In a Rapid Cycling Synchrotron (RCS), power loss due to an eddy current on the metal vacuum chamber would cause heating of the vacuum chamber. It is important to study the effect for estimating eddy current induced power loss and temperature growth. Analytical formulas for eddy current power loss for various types of vacuum chambers are derived for dipole and quadrupole repectively. By using the prototype of dipole of CSNS/RCS, an experiment was done to test the analytical formula. The derived formulas were applied to calculating the eddy current power loss on some special structures of an RCS vacuum chamber.
A 30 mA drift tube linac (DTL) accelerator has been designed using SUPERFISH code in the energy range of 3-55 MeV in the framework of the Turkish Accelerator Center (TAC) project. Optimization criteria in cavity design are effective shunt impedance (ZTT), transit-time factor and electrical breakdown limit. In geometrical optimization we have aimed to increase the energy gain in each RF gap of the DTL cells by maximizing the effective shunt impedance (ZTT) and the transit-time factor. Beam dynamics studies of the DTL accelerator have been performed using beam dynamics simulation codes of PATH and PARMILA. The results of both codes have been compared. In the beam dynamical studies, the rms values of beam emittance have been taken into account and a low emittance growth in both x and y directions has been attempted.
An RF power coupler is one of the key components in a superconducting (SC) linac. It provides RF power to the SC cavity and interconnects different temperature layers (1.8 K, 4.2 K, 70 K and 300 K). The TTF-Ⅲ coupler is one of the most promising candidates for the High Energy (HE) linac of Project X, but it cannot meet the average power requirements because of the relatively high temperature rise on the warm inner conductor, so some design modifications will be required. In this paper, we describe our simulation studies on the copper coating thickness on the warm inner conductor with RRR values of 10 and 100. Our purpose is to rebalance the dynamic and static loads, and finally lower the temperature rise along the warm inner conductor. In addition, to get stronger coupling, better power handling and less multipacting probability, one new cold part design was proposed using a 60 mm coaxial line; the corresponding multipacting simulation studies have also been investigated.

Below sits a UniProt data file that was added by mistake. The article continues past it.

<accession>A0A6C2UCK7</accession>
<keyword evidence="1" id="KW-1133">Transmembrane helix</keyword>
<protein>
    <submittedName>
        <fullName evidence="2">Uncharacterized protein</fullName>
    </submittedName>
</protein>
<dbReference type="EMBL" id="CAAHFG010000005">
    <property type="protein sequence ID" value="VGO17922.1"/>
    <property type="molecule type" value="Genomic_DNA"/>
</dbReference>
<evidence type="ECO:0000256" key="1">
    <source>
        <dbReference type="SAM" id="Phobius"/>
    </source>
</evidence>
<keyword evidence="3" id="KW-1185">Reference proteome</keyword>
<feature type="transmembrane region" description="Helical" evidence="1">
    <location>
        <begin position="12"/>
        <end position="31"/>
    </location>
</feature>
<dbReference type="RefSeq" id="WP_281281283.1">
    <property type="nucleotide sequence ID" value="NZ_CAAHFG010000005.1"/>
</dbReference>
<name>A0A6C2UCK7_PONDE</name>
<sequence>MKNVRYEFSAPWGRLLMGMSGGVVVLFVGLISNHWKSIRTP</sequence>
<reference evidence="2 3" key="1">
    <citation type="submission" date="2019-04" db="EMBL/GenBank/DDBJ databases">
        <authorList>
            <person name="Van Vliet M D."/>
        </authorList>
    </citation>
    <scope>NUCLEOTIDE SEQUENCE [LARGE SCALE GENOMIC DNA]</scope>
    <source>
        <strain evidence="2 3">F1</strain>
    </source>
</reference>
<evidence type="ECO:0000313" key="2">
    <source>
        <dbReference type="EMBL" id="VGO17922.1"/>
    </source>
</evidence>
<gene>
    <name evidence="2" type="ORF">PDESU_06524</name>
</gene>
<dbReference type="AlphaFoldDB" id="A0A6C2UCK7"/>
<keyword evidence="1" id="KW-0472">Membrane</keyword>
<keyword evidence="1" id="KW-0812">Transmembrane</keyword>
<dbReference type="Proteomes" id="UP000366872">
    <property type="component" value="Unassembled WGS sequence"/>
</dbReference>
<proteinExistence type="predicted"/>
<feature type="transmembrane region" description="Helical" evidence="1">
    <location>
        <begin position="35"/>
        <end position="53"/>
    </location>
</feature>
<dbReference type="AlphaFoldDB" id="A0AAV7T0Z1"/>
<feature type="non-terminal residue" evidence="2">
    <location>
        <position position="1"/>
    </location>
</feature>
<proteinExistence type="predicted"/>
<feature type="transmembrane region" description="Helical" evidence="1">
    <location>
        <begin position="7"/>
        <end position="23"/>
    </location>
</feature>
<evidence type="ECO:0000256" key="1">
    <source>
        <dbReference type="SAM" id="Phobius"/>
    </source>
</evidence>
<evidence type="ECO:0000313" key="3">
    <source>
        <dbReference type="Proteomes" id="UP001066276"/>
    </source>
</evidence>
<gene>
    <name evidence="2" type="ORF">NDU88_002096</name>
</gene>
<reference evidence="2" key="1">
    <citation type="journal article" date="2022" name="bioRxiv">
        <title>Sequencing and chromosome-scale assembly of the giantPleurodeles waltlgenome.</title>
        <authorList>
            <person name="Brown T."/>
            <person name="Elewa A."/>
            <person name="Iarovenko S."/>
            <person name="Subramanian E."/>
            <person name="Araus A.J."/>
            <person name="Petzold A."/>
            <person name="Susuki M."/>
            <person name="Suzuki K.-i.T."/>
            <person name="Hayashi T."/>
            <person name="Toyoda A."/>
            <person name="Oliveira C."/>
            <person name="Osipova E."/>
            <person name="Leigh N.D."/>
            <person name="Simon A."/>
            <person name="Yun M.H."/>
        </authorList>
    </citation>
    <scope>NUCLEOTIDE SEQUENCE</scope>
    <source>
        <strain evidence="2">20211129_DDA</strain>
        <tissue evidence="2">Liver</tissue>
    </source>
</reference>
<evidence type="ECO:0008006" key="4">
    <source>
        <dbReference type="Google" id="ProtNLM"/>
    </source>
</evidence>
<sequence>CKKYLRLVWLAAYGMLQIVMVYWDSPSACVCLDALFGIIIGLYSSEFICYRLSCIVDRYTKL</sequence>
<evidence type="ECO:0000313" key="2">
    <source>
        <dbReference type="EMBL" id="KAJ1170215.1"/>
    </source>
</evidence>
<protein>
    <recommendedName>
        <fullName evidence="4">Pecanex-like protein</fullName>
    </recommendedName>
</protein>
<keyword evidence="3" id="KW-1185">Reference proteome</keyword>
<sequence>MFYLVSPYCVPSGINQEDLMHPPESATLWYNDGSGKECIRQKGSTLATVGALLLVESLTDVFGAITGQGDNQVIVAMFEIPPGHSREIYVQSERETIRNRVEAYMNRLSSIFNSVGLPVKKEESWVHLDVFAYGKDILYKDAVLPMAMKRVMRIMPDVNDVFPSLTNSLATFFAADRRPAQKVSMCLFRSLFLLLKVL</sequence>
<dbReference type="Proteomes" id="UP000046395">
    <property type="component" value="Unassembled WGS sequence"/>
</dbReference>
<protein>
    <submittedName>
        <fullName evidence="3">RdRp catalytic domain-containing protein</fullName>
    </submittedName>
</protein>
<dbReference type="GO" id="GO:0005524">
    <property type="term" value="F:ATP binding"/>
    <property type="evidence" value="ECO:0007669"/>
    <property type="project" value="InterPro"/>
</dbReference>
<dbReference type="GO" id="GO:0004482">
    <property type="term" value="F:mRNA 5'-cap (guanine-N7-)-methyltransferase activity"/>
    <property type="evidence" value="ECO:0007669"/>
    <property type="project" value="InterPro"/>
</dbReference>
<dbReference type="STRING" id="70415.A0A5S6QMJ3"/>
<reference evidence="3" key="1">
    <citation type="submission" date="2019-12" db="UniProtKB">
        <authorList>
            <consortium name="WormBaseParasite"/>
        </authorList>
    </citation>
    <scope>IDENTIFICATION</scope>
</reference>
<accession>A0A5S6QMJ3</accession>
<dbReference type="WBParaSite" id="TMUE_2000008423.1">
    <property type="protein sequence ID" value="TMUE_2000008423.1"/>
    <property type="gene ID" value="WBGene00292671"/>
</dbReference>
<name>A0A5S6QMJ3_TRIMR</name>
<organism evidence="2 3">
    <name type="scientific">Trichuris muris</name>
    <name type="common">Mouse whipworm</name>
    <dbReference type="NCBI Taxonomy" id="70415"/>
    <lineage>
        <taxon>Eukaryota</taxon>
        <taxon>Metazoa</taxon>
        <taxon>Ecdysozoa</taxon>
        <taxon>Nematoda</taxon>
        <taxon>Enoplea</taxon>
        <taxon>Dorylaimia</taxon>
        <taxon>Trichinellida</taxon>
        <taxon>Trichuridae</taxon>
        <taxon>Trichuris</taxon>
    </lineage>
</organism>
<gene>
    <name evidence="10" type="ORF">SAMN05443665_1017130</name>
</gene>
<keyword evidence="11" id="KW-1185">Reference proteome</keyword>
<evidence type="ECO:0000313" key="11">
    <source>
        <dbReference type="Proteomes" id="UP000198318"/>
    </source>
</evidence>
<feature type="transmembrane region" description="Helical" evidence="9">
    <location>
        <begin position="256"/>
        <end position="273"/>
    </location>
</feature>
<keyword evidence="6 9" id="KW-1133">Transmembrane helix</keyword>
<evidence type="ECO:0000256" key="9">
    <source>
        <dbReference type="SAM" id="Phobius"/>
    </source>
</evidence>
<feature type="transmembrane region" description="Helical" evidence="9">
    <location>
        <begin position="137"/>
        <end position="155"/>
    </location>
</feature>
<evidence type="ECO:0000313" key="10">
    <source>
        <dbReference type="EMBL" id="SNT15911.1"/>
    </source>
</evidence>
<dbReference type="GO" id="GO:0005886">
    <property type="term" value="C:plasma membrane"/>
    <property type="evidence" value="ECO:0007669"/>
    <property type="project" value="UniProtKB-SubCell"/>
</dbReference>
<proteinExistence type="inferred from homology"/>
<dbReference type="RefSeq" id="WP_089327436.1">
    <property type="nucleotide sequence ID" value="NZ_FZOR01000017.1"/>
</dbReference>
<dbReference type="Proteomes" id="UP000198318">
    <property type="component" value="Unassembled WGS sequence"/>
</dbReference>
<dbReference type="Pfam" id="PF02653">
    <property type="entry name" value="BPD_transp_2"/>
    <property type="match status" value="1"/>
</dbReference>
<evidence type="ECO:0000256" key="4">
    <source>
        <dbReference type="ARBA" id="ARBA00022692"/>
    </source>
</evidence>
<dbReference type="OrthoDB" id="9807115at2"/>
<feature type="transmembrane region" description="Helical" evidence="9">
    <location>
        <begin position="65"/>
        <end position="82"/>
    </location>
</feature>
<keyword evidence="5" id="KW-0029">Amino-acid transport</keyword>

We report the results of a natural phenacite from 0 to 30.9 GPa using in situ angle-dispersive X-ray diffraction and a diamond anvil cell at the National Synchrotron Light Source, Brookhaven National Laboratory. Over this pressure range, no phase change or disproportionation has been observed. The isothermal equation of state was determined. The values of V0, K0, and K0′ refined with a third-order Birch-Murnaghan equation of state are V0=1116.1±1.2 Å3, K0=223±9 GPa, and K0′=5.5±0.8. Furthermore, we confirm that the linear compressibilities (β) along a and c directions of phenacite are elastically isotropic (βa=1.50×10-3 and βc=1.34×10-3 GPa-1). Consequently, it can be concluded that the compressibility of phenacite under high pressures has been accurately constrained.
Many modulation techniques have been widely applied to improve the quality of conventional spectra. Here a pressure-modulated EXAFS method is proposed to detect the small changes of local structure induced by the modulation of high pressure. In the experiment a dynamic diamond anvil cell was used to put a periodic load on the sample and lock-in amplifier to measure the modulated EXAFS signals. We have applied this technique to ZnSe and revealed a sensitivity to atomic displacement of 0.1 pm that is about ten times better than that of traditional EXAFS.